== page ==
We flew into BWI Wednesday, Aug 5, and took the MARC Penn Line to Union Station in downtown Washington. All previous times visiting I’ve flown into Reagan National Airport, which is literally across the river from DC, in Virginia. It has Metro service on the Blue line so getting into the city is a breeze. From BWI, we first had to take a shuttle bus to a remote parking garage where the MARC stop was at. Then we waited about twenty minutes for the train; meanwhile a few Amtrak Acela trains zoomed through. It look 30-40 minutes to get to Union Station in DC. Our first day was spent just walking around downtown and the Mall area.

The next two days, Spencer had reserved a Zip Car, so we ventured into Maryland and Virginia, far beyond the Metro lines. On Thursday we drove to Annapolis and spent a few hours exploring the historic capital city and enjoyed a delicious lunch at a local seafood restaurant, Backyard Bar & Grill. Annapolis is a beautiful place with brick everywhere. The scale and density of buildings in the city’s historic center is so unusual compared to what is typical in much of the country, particularly outside the east coast. On Friday we went to Shenandoah National Park in Virginia, where we took a nine mile hike up Old Rag Mountain.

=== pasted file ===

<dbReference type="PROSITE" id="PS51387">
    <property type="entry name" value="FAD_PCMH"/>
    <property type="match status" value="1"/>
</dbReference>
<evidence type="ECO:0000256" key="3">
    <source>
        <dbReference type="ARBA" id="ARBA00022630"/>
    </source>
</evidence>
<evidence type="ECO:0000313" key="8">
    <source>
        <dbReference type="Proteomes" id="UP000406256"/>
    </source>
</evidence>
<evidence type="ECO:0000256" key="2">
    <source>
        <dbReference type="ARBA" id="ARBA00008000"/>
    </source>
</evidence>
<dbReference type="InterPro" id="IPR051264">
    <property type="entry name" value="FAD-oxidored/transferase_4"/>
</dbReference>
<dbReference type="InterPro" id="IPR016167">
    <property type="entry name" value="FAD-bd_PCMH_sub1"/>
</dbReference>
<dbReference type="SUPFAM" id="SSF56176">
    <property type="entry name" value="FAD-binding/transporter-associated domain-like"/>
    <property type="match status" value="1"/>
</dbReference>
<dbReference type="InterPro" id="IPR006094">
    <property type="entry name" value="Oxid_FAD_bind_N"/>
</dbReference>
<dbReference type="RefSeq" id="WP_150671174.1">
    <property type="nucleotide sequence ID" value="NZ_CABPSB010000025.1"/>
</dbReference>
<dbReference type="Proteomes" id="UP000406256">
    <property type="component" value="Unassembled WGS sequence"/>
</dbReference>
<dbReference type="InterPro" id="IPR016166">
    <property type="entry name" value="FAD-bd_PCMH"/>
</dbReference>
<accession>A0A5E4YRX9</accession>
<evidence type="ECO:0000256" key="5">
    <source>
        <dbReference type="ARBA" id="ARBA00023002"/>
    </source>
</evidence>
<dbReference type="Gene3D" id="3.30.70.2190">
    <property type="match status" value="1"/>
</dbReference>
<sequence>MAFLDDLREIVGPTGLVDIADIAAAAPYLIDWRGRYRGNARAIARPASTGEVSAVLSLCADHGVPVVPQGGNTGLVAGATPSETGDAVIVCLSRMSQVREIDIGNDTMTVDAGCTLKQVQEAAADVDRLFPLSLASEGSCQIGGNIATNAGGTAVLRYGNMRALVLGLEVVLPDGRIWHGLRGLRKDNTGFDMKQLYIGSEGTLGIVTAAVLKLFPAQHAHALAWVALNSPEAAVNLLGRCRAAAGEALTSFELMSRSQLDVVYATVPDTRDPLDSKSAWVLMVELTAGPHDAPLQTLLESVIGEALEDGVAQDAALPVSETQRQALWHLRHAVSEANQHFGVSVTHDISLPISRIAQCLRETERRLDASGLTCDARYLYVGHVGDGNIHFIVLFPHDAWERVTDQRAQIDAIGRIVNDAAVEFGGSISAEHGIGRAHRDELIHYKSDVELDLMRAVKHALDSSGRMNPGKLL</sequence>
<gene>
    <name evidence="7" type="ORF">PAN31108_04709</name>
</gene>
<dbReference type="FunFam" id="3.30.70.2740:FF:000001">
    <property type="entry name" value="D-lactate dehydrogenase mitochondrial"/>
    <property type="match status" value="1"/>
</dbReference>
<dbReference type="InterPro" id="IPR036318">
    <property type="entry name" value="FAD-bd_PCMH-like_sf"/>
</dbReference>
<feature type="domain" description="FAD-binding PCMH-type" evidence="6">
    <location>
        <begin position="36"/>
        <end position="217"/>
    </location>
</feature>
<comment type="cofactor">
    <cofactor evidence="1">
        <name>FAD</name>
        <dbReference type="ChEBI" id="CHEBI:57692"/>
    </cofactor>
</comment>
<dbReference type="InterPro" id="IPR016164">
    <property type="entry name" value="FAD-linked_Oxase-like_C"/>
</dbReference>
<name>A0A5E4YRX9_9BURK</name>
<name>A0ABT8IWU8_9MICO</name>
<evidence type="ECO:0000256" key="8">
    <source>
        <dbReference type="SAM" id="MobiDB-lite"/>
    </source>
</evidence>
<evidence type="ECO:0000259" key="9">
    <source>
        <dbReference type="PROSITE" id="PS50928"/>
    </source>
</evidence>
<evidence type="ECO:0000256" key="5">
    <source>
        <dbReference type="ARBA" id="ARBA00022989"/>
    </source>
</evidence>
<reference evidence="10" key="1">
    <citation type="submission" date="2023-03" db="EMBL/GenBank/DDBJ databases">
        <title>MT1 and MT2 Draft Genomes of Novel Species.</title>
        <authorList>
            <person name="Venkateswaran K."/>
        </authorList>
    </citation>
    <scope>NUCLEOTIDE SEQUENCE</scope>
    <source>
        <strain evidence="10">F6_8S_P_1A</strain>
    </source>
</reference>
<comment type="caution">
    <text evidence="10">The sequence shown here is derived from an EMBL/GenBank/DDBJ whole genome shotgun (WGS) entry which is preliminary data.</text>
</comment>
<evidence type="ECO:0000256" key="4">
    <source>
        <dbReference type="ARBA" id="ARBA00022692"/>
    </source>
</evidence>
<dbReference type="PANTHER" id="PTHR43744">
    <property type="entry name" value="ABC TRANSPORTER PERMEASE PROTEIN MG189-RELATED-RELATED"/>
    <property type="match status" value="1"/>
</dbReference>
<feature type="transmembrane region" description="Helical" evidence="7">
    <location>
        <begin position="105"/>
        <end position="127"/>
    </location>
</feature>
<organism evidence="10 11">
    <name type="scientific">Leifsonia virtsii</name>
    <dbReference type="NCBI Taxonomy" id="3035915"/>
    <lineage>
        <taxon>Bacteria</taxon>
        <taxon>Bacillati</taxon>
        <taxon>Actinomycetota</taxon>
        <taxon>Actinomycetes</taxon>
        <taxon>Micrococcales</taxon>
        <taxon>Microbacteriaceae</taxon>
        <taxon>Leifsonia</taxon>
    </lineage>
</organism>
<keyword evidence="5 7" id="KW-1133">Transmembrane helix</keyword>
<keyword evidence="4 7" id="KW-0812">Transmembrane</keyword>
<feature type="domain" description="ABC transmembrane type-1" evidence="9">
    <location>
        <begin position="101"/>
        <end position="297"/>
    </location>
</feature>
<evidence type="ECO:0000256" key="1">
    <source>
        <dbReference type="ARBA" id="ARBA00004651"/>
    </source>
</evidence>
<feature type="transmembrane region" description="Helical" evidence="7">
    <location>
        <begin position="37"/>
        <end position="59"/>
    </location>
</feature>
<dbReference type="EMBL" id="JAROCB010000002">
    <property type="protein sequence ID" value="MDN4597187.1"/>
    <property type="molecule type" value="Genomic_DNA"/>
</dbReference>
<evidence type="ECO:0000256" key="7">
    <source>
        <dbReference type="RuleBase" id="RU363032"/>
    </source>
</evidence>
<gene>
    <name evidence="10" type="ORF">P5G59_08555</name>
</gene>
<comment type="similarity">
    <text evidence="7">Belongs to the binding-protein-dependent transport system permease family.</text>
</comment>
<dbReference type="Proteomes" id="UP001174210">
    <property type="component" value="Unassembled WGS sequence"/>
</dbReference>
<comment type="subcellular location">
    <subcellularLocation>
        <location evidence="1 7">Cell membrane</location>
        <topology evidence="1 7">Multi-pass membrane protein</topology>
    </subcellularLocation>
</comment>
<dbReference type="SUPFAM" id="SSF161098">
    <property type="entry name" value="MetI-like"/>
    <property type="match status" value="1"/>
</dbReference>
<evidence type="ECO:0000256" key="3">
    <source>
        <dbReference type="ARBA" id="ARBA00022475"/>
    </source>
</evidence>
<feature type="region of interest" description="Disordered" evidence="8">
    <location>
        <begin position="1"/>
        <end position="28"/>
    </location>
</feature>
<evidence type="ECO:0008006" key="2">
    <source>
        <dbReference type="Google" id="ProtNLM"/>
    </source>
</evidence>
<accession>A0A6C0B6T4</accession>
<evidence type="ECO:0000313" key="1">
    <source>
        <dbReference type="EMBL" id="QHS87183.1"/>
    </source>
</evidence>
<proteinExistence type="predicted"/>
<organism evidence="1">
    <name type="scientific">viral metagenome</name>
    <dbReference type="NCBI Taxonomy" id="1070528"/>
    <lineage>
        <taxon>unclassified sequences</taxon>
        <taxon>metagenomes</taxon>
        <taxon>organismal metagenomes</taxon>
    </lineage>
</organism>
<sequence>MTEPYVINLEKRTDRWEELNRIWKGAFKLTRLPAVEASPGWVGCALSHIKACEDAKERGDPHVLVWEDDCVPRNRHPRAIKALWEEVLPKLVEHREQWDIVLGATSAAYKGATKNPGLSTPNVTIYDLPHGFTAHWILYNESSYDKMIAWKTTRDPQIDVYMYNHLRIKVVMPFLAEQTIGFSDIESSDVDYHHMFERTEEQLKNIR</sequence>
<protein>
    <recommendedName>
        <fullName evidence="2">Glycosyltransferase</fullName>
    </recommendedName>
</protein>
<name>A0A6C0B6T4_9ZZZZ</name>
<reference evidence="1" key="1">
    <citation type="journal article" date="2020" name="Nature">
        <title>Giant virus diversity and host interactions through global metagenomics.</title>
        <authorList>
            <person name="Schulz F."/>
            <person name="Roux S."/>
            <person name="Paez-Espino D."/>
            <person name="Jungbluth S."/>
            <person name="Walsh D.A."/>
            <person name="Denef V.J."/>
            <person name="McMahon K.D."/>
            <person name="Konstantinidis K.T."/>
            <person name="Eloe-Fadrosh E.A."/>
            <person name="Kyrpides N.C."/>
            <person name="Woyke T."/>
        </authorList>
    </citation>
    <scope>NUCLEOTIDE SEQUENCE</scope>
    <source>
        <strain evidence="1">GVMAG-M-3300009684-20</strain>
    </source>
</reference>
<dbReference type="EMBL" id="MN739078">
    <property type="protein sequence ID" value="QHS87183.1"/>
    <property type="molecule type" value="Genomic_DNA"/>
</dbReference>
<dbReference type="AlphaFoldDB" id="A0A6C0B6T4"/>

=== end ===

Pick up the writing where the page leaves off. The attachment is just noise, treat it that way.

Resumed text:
Saturday morning we spent a couple hours at museums and the National Mall. In the afternoon we had a corn party grill out at a townhouse in Georgetown where a friend of Spencer’s was getting ready to move out of. It wasn’t “Iowa sweet corn from the back of a pickup truck” but it was good nonetheless. On our walk back to GWU, we passed through the new Georgetown Waterfront Park, along the Potomac River that most recently was used for parking lots. It was refreshing to see a modern, urban park in Washington, where most public spaces are decidedly more formal.

That evening we went to a Nationals Game at their brand new stadium on South Capitol Street by the Anacostia River. I’m normally not a huge fan of baseball, but I enjoy the atmosphere and it was neat to see the new stadium. The area surrounding the stadium is undergoing intense redevelopment with a number of new, large office buildings replacing mostly run-down housing.